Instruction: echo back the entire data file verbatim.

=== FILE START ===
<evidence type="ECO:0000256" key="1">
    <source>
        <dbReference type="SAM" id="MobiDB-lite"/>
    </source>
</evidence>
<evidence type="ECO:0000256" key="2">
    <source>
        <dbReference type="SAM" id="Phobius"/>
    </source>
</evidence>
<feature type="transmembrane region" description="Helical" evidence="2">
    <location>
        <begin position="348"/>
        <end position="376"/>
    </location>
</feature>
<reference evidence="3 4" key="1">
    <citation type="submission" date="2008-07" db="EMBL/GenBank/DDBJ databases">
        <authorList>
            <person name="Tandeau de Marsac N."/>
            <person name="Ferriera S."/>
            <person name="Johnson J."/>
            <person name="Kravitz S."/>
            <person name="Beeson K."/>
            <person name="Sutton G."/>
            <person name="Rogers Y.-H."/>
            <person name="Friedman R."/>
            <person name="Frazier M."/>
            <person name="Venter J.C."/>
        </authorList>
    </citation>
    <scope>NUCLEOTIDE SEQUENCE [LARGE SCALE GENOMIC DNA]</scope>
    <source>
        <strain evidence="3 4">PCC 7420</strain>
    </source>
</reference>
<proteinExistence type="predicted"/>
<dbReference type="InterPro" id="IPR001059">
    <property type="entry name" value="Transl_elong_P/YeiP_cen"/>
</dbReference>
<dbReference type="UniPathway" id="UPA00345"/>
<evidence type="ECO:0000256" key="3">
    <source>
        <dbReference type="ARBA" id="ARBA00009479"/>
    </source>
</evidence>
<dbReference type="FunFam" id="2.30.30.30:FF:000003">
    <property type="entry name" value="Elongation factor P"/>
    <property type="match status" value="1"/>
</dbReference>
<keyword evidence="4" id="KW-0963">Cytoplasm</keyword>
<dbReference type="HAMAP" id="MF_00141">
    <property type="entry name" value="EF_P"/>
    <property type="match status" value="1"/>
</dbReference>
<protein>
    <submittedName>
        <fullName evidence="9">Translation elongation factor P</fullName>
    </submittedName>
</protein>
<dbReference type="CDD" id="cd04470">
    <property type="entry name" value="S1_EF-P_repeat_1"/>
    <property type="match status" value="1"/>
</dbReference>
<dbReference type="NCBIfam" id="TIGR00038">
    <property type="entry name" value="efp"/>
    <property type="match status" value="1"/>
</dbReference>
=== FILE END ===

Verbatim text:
<evidence type="ECO:0000256" key="1">
    <source>
        <dbReference type="SAM" id="MobiDB-lite"/>
    </source>
</evidence>
<evidence type="ECO:0000256" key="2">
    <source>
        <dbReference type="SAM" id="Phobius"/>
    </source>
</evidence>
<feature type="transmembrane region" description="Helical" evidence="2">
    <location>
        <begin position="348"/>
        <end position="376"/>
    </location>
</feature>
<reference evidence="3 4" key="1">
    <citation type="submission" date="2008-07" db="EMBL/GenBank/DDBJ databases">
        <authorList>
            <person name="Tandeau de Marsac N."/>
            <person name="Ferriera S."/>
            <person name="Johnson J."/>
            <person name="Kravitz S."/>
            <person name="Beeson K."/>
            <person name="Sutton G."/>
            <person name="Rogers Y.-H."/>
            <person name="Friedman R."/>
            <person name="Frazier M."/>
            <person name="Venter J.C."/>
        </authorList>
    </citation>
    <scope>NUCLEOTIDE SEQUENCE [LARGE SCALE GENOMIC DNA]</scope>
    <source>
        <strain evidence="3 4">PCC 7420</strain>
    </source>
</reference>
<proteinExistence type="predicted"/>
<dbReference type="InterPro" id="IPR001059">
    <property type="entry name" value="Transl_elong_P/YeiP_cen"/>
</dbReference>
<dbReference type="UniPathway" id="UPA00345"/>
<evidence type="ECO:0000256" key="3">
    <source>
        <dbReference type="ARBA" id="ARBA00009479"/>
    </source>
</evidence>
<dbReference type="FunFam" id="2.30.30.30:FF:000003">
    <property type="entry name" value="Elongation factor P"/>
    <property type="match status" value="1"/>
</dbReference>
<keyword evidence="4" id="KW-0963">Cytoplasm</keyword>
<dbReference type="HAMAP" id="MF_00141">
    <property type="entry name" value="EF_P"/>
    <property type="match status" value="1"/>
</dbReference>
<protein>
    <submittedName>
        <fullName evidence="9">Translation elongation factor P</fullName>
    </submittedName>
</protein>
<dbReference type="CDD" id="cd04470">
    <property type="entry name" value="S1_EF-P_repeat_1"/>
    <property type="match status" value="1"/>
</dbReference>
<dbReference type="NCBIfam" id="TIGR00038">
    <property type="entry name" value="efp"/>
    <property type="match status" value="1"/>
</dbReference>